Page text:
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Gigantism (giantism) is a medical condition caused by the presence of excess of growth hormone (GH). Over-production of the hormone is blamed for all the symptoms and signs of gigantism. The condition affects children and the side effects associated with excess of growth hormone are seen on many tissues, organs and organ system.

There is one more condition that results from over-production of growth hormone. Its name is acromegaly. The difference between the two is that acromegaly develops after the person has finished growth and development which is not the case with gigantism, the condition occurring when the body is still growing and undergoing many developmental processes.

Gigantism Clinical Characteristics

All symptoms are signs of gigantism are closely connected to abnormal growth of certain tissues. For instance, the child grows in height and because this growth is excessive he/she is evidently larger comparing to children of the same age.

Furthermore, such children suffer from delayed puberty, may complain about double vision or difficulty with side vision. There is noticeable frontal bossing and their jaw becomes way too prominent. Headaches, increased perspiration, irregular periods and weakness are several more frequently reported complaints. Children suffering from gigantism have large hands and feet and their fingers and toes are thick. Finally, there is thickening of the facial features.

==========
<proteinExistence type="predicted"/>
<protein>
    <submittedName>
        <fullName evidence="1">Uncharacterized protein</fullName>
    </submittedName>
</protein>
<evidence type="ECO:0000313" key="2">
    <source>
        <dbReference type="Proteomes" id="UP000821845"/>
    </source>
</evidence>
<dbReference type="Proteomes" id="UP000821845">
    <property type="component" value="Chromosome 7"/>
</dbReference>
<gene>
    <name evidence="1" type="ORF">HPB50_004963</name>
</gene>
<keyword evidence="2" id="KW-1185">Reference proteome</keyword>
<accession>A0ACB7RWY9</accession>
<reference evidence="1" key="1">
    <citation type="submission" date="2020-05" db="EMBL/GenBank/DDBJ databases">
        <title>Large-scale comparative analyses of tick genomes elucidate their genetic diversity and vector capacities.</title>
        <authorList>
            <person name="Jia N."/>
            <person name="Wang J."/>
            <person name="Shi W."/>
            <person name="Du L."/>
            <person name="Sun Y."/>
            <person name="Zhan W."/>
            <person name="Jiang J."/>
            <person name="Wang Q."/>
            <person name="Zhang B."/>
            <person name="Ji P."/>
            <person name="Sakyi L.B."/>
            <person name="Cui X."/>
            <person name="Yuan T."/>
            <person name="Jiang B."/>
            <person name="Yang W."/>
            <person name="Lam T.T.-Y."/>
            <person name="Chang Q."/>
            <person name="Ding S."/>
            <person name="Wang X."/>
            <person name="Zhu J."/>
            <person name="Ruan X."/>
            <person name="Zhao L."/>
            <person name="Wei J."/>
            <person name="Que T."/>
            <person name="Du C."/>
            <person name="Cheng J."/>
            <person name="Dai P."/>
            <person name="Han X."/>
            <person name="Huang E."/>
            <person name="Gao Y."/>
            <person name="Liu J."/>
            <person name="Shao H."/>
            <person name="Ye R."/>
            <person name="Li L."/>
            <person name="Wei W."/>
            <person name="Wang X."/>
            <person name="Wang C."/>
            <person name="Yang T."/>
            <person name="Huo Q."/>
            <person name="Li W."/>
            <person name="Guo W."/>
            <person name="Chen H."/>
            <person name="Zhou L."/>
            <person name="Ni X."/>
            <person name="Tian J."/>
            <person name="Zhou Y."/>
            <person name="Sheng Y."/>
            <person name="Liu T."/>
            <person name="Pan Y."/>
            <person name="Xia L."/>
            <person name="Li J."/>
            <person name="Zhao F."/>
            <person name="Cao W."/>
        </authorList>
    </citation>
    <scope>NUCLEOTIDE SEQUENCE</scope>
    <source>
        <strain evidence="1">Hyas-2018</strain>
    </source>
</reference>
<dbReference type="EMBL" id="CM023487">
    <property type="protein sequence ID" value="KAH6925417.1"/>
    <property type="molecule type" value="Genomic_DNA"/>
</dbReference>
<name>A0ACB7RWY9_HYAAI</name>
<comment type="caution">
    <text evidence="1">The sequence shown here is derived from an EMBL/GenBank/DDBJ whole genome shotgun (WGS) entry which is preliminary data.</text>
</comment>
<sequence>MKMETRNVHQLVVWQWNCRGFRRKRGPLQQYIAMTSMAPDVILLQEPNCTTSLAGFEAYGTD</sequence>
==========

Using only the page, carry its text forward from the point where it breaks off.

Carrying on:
Therapy for Gigantism

Medicamentous treatment is of great importance for such individuals. The goal of the treatment is to remove/shrink the pituitary mass responsible for excessive growth hormone production, restore normal production of growth hormone and retain normal pituitary synthesis of other hormones. It is also essential to prevent recurrence of the disease.

Patients are generally prescribed Somatostatin analogs. However, some patients may also benefit from dopamine agonists and there are even new hepatic GH-receptor antagonists tested.

Surgery for Gigantism

Curative surgery for this condition is transsphenoidal surgery. It can completely remove well-circumscribed pituitary adenomas. Surgeon expertise as well as the size of the tumor along with extension of the tumor mass determine the success of the treatment.

Transsphenoidal surgery is rather safe and can be performed in both, children with gigantism as well as adults suffering from acromegaly. Still, this approach may not be an option so patients need to undergo transcranial removal of the tumor. By measuring the level of growth hormone after the surgery doctors can estimate the success of the surgery.

Only in case when patients cannot undergo surgery or the surgery does not remove the entire mass, patients will need to undergo additional treatments such as radiation therapy.

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